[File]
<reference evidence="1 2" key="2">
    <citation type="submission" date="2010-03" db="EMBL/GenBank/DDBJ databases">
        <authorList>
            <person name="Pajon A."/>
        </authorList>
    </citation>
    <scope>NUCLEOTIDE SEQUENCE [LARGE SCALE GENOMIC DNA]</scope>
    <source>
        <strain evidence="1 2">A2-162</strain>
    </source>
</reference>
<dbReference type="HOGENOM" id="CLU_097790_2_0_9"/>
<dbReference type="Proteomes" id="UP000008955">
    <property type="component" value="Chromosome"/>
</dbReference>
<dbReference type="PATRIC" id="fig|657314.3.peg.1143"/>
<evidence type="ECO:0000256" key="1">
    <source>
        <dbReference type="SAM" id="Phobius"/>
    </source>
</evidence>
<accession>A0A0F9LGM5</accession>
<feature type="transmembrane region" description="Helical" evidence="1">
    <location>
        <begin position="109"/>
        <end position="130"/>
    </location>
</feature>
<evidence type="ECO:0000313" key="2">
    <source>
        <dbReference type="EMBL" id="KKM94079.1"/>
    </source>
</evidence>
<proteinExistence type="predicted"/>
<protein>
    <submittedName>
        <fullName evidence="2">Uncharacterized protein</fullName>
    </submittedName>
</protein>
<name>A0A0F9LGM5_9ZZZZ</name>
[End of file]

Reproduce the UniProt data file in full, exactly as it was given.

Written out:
<reference evidence="1 2" key="2">
    <citation type="submission" date="2010-03" db="EMBL/GenBank/DDBJ databases">
        <authorList>
            <person name="Pajon A."/>
        </authorList>
    </citation>
    <scope>NUCLEOTIDE SEQUENCE [LARGE SCALE GENOMIC DNA]</scope>
    <source>
        <strain evidence="1 2">A2-162</strain>
    </source>
</reference>
<dbReference type="HOGENOM" id="CLU_097790_2_0_9"/>
<dbReference type="Proteomes" id="UP000008955">
    <property type="component" value="Chromosome"/>
</dbReference>
<dbReference type="PATRIC" id="fig|657314.3.peg.1143"/>
<evidence type="ECO:0000256" key="1">
    <source>
        <dbReference type="SAM" id="Phobius"/>
    </source>
</evidence>
<accession>A0A0F9LGM5</accession>
<feature type="transmembrane region" description="Helical" evidence="1">
    <location>
        <begin position="109"/>
        <end position="130"/>
    </location>
</feature>
<evidence type="ECO:0000313" key="2">
    <source>
        <dbReference type="EMBL" id="KKM94079.1"/>
    </source>
</evidence>
<proteinExistence type="predicted"/>
<protein>
    <submittedName>
        <fullName evidence="2">Uncharacterized protein</fullName>
    </submittedName>
</protein>
<name>A0A0F9LGM5_9ZZZZ</name>